The new US Palm, which had nothing to do with the pile of magazines, apparently threatened them with legal action if they sold the pile of magazines with the US Palm name on them. I’m not sure what legal standing they have for that. If a store or distributor had a thousand of last year’s mags, US Palm would get laughed out of court if they tried to stop them from selling them.

      1. avatar Ingenero says:

        Probably has something to do with commercial agreements and Trademarks involving the new US Palm. A store selling old stock is different than a contractor selling product produced for a customer under contract. The new US Palm might be able to bring a trademark infringement suit for selling crummy old product that sullys their good name.

        1. avatar Wood says:

          So far, they don’t have a good name to sully.

        2. avatar Terclinger says:

          “The new US Palm might be able to bring a trademark infringement suit for selling crummy old product that sullys their good name.”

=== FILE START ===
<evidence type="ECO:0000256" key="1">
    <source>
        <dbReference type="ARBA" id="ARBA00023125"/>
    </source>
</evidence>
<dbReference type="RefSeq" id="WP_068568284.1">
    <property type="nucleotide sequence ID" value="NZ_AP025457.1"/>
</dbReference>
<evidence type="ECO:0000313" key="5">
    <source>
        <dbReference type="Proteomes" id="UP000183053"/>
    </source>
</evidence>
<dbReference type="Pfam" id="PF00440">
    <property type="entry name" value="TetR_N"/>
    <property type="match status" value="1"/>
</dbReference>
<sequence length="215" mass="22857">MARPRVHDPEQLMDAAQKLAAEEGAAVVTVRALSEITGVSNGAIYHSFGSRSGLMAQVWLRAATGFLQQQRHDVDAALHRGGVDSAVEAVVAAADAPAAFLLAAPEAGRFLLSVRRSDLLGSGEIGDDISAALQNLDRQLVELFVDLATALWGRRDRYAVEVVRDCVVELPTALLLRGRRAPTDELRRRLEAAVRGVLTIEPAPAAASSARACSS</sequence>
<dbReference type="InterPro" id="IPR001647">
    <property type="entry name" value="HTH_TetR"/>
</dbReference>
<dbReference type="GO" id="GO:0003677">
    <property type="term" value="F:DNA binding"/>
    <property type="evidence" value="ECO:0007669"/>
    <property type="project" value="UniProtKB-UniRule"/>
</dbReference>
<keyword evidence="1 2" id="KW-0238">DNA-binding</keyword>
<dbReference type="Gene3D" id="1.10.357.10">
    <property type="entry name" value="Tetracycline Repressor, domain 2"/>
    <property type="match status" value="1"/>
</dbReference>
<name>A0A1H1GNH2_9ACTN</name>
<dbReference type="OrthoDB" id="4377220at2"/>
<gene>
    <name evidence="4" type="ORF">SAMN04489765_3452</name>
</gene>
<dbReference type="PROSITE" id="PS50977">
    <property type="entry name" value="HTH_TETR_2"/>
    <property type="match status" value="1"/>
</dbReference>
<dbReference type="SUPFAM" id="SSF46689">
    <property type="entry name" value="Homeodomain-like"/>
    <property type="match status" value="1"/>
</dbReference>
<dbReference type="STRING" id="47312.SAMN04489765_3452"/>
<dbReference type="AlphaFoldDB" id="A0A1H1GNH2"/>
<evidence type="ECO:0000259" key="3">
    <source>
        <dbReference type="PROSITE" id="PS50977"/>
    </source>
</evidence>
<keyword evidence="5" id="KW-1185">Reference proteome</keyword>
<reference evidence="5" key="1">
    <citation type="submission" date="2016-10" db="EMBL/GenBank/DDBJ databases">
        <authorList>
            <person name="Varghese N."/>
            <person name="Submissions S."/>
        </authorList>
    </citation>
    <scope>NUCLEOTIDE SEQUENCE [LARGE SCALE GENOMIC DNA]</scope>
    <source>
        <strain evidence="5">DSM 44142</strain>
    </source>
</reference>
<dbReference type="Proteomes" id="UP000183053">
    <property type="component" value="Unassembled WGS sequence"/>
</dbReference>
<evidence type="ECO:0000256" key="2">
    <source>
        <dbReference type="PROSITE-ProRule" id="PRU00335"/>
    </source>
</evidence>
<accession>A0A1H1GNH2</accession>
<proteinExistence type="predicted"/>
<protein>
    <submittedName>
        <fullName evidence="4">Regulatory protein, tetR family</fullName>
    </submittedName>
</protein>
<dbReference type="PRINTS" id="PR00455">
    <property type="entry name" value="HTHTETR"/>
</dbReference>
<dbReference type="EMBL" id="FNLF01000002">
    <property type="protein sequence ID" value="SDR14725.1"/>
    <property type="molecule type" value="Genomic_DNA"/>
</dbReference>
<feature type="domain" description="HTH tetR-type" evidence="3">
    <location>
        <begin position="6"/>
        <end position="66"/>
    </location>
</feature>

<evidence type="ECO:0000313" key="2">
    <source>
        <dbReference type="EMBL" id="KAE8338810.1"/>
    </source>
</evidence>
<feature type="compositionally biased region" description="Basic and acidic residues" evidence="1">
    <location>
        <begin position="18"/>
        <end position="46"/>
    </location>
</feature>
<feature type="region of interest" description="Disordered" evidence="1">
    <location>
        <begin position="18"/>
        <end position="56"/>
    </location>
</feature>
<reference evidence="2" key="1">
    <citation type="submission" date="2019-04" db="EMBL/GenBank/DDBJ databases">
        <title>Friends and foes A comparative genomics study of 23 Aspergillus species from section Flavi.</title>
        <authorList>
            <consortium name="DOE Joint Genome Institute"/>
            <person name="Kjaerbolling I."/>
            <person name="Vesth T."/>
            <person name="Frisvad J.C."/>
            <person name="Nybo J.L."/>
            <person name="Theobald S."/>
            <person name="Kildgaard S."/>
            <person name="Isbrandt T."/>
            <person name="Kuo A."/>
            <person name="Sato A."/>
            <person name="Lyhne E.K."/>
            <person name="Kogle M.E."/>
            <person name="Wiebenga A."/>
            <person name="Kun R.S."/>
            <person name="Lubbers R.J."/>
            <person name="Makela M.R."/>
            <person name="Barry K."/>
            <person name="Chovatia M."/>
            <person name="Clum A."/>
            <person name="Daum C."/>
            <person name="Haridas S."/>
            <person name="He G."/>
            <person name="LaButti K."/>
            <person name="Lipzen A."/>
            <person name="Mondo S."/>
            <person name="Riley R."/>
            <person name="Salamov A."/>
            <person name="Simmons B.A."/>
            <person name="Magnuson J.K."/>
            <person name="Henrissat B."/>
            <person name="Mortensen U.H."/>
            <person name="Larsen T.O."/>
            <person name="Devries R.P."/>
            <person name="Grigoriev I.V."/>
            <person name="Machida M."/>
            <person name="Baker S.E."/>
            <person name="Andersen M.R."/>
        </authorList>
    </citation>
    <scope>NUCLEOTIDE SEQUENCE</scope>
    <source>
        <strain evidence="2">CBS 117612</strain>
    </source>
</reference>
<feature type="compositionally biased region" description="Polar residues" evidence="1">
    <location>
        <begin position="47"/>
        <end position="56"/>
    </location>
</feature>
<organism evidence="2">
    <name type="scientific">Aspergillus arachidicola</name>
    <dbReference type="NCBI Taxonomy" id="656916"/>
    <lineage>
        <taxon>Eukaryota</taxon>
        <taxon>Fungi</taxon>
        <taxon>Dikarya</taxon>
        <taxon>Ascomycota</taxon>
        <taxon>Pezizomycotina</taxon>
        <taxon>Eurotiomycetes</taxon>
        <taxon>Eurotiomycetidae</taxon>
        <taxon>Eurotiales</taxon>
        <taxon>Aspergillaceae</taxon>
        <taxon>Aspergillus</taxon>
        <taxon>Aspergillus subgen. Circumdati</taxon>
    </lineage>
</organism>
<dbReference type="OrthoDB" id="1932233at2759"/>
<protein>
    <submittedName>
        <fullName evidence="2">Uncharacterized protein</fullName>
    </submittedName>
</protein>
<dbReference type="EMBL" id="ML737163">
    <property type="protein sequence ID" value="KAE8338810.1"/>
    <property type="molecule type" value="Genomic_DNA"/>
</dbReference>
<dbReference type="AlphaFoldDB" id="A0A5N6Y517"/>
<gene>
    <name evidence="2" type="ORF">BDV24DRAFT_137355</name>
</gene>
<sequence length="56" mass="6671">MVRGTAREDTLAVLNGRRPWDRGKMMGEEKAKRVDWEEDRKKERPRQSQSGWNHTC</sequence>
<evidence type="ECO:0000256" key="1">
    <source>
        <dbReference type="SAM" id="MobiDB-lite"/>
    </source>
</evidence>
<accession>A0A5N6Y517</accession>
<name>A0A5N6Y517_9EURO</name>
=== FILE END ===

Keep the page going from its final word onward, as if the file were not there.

As opposed to sullying their own name by not paying the manufacturer a fair enough price for the mags…

    2. avatar Risky says:

      I may be wrong, but I don’t believe PMAGs have the metal reinforcement in the locking lugs. That’s what really separates range mag from a combat mag when it comes to the AK platform. If you want a lightweight, polymer AK mag with metal reinforcement in both the feed lips and the lugs, your only choices are expensive milsurps or these. Also being US made, they don’t add to the count of foreign made parts when considering 922(r) compliance.

      1. avatar Stereodude says:

        You’re right that you’re wrong. The M3 AK PMAG’s have metal locking lugs.